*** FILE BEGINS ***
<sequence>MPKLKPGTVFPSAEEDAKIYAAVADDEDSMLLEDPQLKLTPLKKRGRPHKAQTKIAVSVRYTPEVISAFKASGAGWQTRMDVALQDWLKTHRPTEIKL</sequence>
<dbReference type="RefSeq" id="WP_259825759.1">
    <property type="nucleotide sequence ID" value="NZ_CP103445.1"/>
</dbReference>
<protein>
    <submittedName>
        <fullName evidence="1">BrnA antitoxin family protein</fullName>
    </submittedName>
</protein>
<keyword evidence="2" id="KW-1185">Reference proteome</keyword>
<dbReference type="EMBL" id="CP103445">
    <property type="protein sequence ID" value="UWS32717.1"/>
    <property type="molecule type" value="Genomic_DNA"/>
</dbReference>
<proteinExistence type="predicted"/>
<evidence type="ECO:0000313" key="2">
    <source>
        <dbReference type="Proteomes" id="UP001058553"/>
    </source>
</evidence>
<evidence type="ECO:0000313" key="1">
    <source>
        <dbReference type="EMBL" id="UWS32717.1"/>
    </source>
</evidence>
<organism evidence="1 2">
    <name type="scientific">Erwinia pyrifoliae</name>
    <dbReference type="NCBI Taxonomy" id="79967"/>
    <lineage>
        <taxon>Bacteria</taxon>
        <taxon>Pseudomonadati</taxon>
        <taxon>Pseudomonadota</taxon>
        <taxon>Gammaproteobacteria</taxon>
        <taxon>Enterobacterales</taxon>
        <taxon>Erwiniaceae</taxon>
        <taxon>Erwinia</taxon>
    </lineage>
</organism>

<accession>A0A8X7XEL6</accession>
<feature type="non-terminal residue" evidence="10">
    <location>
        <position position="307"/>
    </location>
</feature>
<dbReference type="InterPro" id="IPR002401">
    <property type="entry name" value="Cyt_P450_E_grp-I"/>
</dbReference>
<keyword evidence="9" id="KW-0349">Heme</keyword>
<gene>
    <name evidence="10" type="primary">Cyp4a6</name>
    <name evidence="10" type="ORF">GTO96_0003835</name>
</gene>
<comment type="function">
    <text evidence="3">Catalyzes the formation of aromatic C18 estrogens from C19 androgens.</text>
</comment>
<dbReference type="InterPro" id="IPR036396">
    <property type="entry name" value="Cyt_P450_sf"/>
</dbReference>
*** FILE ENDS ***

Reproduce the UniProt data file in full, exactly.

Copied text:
<sequence>MPKLKPGTVFPSAEEDAKIYAAVADDEDSMLLEDPQLKLTPLKKRGRPHKAQTKIAVSVRYTPEVISAFKASGAGWQTRMDVALQDWLKTHRPTEIKL</sequence>
<dbReference type="RefSeq" id="WP_259825759.1">
    <property type="nucleotide sequence ID" value="NZ_CP103445.1"/>
</dbReference>
<protein>
    <submittedName>
        <fullName evidence="1">BrnA antitoxin family protein</fullName>
    </submittedName>
</protein>
<keyword evidence="2" id="KW-1185">Reference proteome</keyword>
<dbReference type="EMBL" id="CP103445">
    <property type="protein sequence ID" value="UWS32717.1"/>
    <property type="molecule type" value="Genomic_DNA"/>
</dbReference>
<proteinExistence type="predicted"/>
<evidence type="ECO:0000313" key="2">
    <source>
        <dbReference type="Proteomes" id="UP001058553"/>
    </source>
</evidence>
<evidence type="ECO:0000313" key="1">
    <source>
        <dbReference type="EMBL" id="UWS32717.1"/>
    </source>
</evidence>
<organism evidence="1 2">
    <name type="scientific">Erwinia pyrifoliae</name>
    <dbReference type="NCBI Taxonomy" id="79967"/>
    <lineage>
        <taxon>Bacteria</taxon>
        <taxon>Pseudomonadati</taxon>
        <taxon>Pseudomonadota</taxon>
        <taxon>Gammaproteobacteria</taxon>
        <taxon>Enterobacterales</taxon>
        <taxon>Erwiniaceae</taxon>
        <taxon>Erwinia</taxon>
    </lineage>
</organism>

<accession>A0A8X7XEL6</accession>
<feature type="non-terminal residue" evidence="10">
    <location>
        <position position="307"/>
    </location>
</feature>
<dbReference type="InterPro" id="IPR002401">
    <property type="entry name" value="Cyt_P450_E_grp-I"/>
</dbReference>
<keyword evidence="9" id="KW-0349">Heme</keyword>
<gene>
    <name evidence="10" type="primary">Cyp4a6</name>
    <name evidence="10" type="ORF">GTO96_0003835</name>
</gene>
<comment type="function">
    <text evidence="3">Catalyzes the formation of aromatic C18 estrogens from C19 androgens.</text>
</comment>
<dbReference type="InterPro" id="IPR036396">
    <property type="entry name" value="Cyt_P450_sf"/>
</dbReference>